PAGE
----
How to Propagate Spider Plant Stolon

To do this:

  1. Select a container that can comfortably accommodate the plantlet and fill it with a soilless potting mix. The pot should be close enough to the parent plant to allow the stolon to reach without stretching too much.
  2. Craft a hole deep enough to bury the plantlet's base and any emerging roots.
  3. Still connected to the parent by the stolon, nestle the plantlet into this hole, then cover its base and any roots with the mix.
  4. Thoroughly water the soil and situate the pot in an area that receives bright, indirect light.
  5. Once the plantlet has established a robust root system - which you can check by tugging gently to feel for resistance - snip the stolon above the soil level of the plantlet's pot to separate it from the mother plant. Then it can continue to grow independently.

How to Propagate a Spider Plant without Babies [Division]

If you don’t want to make the cut, whether sooner or later, propagating a spider plant by division suits you best. The only thing about division is that it can get quite messy, as you have to unpot the plant and divide the roots by hand.

How to Propagate a Spider Plant without Babies

  1. Carefully remove the spider plant from its current pot, trying not to damage the roots.
  2. Examine the root ball for sections where the plant can be divided easily, ensuring each section has roots and leaves.
  3. With your clean tool, cut the root ball into sections, each with its own roots and foliage.
  4. Plant each spider plant section in its own pot with fresh, moist soil. Ensure they’re planted at their original depth.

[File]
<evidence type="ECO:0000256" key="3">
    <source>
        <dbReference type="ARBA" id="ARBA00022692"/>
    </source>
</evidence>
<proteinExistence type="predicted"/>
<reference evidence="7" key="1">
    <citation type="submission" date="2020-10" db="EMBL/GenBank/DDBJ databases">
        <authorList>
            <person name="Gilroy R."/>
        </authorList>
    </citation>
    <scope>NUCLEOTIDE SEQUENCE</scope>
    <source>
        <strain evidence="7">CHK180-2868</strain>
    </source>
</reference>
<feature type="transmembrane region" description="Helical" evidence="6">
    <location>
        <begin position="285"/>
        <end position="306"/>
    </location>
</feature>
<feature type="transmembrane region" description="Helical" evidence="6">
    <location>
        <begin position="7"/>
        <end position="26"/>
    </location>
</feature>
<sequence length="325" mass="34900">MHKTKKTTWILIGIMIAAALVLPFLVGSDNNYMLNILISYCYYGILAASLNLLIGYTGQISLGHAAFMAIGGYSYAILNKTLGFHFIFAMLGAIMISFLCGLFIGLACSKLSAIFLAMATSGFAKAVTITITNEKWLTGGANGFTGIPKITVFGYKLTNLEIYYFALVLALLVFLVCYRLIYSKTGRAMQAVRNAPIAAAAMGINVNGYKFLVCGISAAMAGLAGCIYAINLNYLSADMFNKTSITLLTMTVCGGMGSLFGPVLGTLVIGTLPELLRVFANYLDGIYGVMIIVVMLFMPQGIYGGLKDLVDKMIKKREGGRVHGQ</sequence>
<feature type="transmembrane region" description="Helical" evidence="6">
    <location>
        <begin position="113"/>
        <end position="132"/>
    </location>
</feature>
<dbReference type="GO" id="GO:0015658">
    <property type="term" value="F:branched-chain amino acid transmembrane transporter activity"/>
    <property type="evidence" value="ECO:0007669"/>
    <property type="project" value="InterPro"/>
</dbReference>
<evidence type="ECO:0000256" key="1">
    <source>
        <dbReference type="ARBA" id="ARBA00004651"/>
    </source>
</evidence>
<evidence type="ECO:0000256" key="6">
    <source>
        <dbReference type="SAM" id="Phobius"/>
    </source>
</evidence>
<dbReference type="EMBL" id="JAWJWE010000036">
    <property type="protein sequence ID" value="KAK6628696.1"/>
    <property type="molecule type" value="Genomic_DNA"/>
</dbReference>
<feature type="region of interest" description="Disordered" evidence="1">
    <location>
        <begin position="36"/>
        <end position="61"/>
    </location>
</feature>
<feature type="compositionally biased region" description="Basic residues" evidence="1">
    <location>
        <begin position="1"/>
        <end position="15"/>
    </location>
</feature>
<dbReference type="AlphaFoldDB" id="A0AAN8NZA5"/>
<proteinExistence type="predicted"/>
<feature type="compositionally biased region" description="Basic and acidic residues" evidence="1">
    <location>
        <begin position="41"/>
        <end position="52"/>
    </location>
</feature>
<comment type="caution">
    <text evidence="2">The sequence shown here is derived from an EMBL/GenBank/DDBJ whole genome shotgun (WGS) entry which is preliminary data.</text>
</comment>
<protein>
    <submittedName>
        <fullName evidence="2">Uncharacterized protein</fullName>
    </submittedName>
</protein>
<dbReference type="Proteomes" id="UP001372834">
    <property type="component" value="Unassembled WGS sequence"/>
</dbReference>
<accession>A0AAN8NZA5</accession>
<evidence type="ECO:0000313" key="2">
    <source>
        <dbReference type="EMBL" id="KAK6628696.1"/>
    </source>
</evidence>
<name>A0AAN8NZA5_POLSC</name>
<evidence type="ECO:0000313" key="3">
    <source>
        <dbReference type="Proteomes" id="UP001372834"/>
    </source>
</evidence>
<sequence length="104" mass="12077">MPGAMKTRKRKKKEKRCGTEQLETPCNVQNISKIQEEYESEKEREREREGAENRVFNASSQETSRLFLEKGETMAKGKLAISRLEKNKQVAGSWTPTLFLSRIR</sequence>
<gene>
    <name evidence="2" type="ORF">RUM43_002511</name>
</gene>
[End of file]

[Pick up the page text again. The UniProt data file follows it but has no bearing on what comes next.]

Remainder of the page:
5. Thoroughly water each new plant to settle the soil around the roots. Similarly, mind the position to offer bright and indirect light for newly planted divisions. 

FAQs about Propagating a Spider Plant

Can I Propagate Spider Plants from a Leaf?

No, unlike other plant propagation, such as propagating aloe, you won’t be able to propagate spider plants from a single leaf. A spider plant leaf cut and placed in soil or water does not develop roots or grow into a new plant. For effective propagation, always use methods involving the roots or plantlets that contain both roots and leaves.

How Long Does It Take to Propagate a Spider Plant?

When propagating by division, new growth can be seen within a few weeks, and the plant should begin to establish itself in its new pot relatively quickly. For propagations from babies or plantlets, roots may begin to form within a week or two when placed in water, and a few weeks longer if directly potted in soil. However, it can take several months for the plant to fully establish and start producing its own babies.

Spider Plant Not Propagating, What to Do?

If your spider plant is not propagating successfully, consider the following tips:

  • Ensure Adequate Light: While spider plants prefer bright, indirect light, too little light can hamper growth. Ensure your propagation setup is in an appropriately lit area.
  • Check Water Levels: For water propagation, change the water regularly to keep it fresh and oxygenated. For soil propagation, keep the soil moist but not waterlogged.
  • Evaluate Temperature and Humidity: Spider plants thrive in temperatures between 65°F and 90°F (18°C to 32°C). If your environment is too cold or too hot, it might affect the propagation process. To fix this issue, you can purchase a heat mat for plants. Additionally, a humidity level of around 40-60% is ideal.

More on Propagation:

How to Propagate Wandering Jew

How to Propagate Monstera 


About Ciki

Ciki has been navigating the digital world of SEO for over 3 years, applying her expertise originally in the software sector before turning her attention to indoor gardening. Merging her tech-savvy background with a passion for nature, Ciki offers a unique perspective on gardening, blending modern techniques with time-honored traditions.